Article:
NetFlow operates on a stateful basis. When a client machine reaches out to a server, NetFlow will begin capturing and aggregating metadata from the flow. After the session is terminated, NetFlow will export a single complete record to the collector.
Though it’s still commonly used, NetFlow v5 has a number of limitations. The fields exported are fixed, monitoring is supported only in the ingress direction, and modern technologies like IPv6, MPLS, and VXLAN aren’t supported. NetFlow v9, also branded as Flexible NetFlow (FNF), addresses some of these limitations, allowing users to build custom templates and adding support for newer technologies.
Many vendors also have their own proprietary implementations of NetFlow, such as jFlow from Juniper and NetStream from Huawei. Though the configuration may differ somewhat, these implementations often produce flow records that are compatible with NetFlow collectors and analyzers.
What is sFlow?
Short for sampled flow, sFlow takes a slightly different approach to network monitoring than other options. Where NetFlow statefully tracks flows, sFlow works by randomly sampling the full packet headers of a given flow at a predetermined interval. This can cut down on bandwidth and CPU utilization on the switch or router capturing flow information, but may also reduce the accuracy of the information collected. sFlow does, however, capture deeper levels of information than NetFlow, including full packet headers and even partial packet payloads.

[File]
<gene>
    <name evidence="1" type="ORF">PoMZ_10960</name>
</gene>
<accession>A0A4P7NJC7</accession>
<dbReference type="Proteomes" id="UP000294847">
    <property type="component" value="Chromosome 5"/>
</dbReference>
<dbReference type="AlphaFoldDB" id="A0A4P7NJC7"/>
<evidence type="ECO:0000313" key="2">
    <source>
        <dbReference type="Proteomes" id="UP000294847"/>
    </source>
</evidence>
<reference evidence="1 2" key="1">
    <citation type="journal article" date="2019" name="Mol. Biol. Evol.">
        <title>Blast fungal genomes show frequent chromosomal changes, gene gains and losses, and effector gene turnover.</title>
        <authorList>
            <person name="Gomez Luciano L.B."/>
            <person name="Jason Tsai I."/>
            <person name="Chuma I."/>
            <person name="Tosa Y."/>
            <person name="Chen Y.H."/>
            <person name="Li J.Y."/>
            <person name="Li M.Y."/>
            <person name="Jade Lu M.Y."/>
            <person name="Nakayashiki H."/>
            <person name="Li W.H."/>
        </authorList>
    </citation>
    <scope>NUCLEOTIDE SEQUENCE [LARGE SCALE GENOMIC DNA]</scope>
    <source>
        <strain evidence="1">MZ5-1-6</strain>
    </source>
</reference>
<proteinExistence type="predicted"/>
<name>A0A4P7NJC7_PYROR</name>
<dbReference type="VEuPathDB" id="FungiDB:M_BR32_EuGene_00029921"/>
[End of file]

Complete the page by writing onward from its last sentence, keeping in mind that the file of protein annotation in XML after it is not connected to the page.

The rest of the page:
sFlow is supported on a wide range of networking equipment, even on many products from Cisco. On the collector/analyzer side, sFlow exports records that are incompatible with NetFlow, but many network monitoring and analysis tools support both formats.